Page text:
Arbitrage and equilibrium in strategic security markets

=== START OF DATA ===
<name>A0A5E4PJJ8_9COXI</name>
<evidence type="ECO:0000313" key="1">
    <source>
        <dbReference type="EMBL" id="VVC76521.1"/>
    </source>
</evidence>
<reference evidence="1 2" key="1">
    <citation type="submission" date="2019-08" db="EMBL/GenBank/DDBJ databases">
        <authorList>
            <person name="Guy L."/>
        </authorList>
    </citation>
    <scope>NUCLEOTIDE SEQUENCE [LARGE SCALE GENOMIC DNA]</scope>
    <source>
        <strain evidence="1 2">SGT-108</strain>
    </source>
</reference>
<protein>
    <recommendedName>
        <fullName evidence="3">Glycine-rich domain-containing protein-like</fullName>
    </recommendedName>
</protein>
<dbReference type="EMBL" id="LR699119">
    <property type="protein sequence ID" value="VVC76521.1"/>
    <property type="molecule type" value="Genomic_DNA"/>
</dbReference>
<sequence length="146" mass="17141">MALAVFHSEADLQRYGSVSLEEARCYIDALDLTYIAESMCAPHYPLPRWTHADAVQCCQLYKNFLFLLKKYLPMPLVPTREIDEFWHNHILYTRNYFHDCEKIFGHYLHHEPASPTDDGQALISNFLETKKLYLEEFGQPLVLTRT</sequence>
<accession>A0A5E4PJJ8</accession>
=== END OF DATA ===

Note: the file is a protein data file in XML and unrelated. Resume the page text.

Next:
In view of the fundamental price taking hypothesis, arbitrage is never compatible with equilibrium in Walrasian markets because the existence of an arbitrage opportunity in a competitive situation always leads to unbounded arbitrage activity. In strategic markets however, the mere effort of individuals to profit alters market clearing prices and thus distorts arbitrage opportunities as well. This observation suggests a different relationship between arbitrage and equilibrium, than in the competitive model. Indeed, we show that in such markets a spread between the cost of a portfolio and its returns is compatible with equilibrium. We provide an example of an equilibrium where a resourceless individual holds a portfolio with zero cost and positive return in every state. We further demonstrate via an asymptotic result, that no arbitrage is intimately related to price taking behaviour.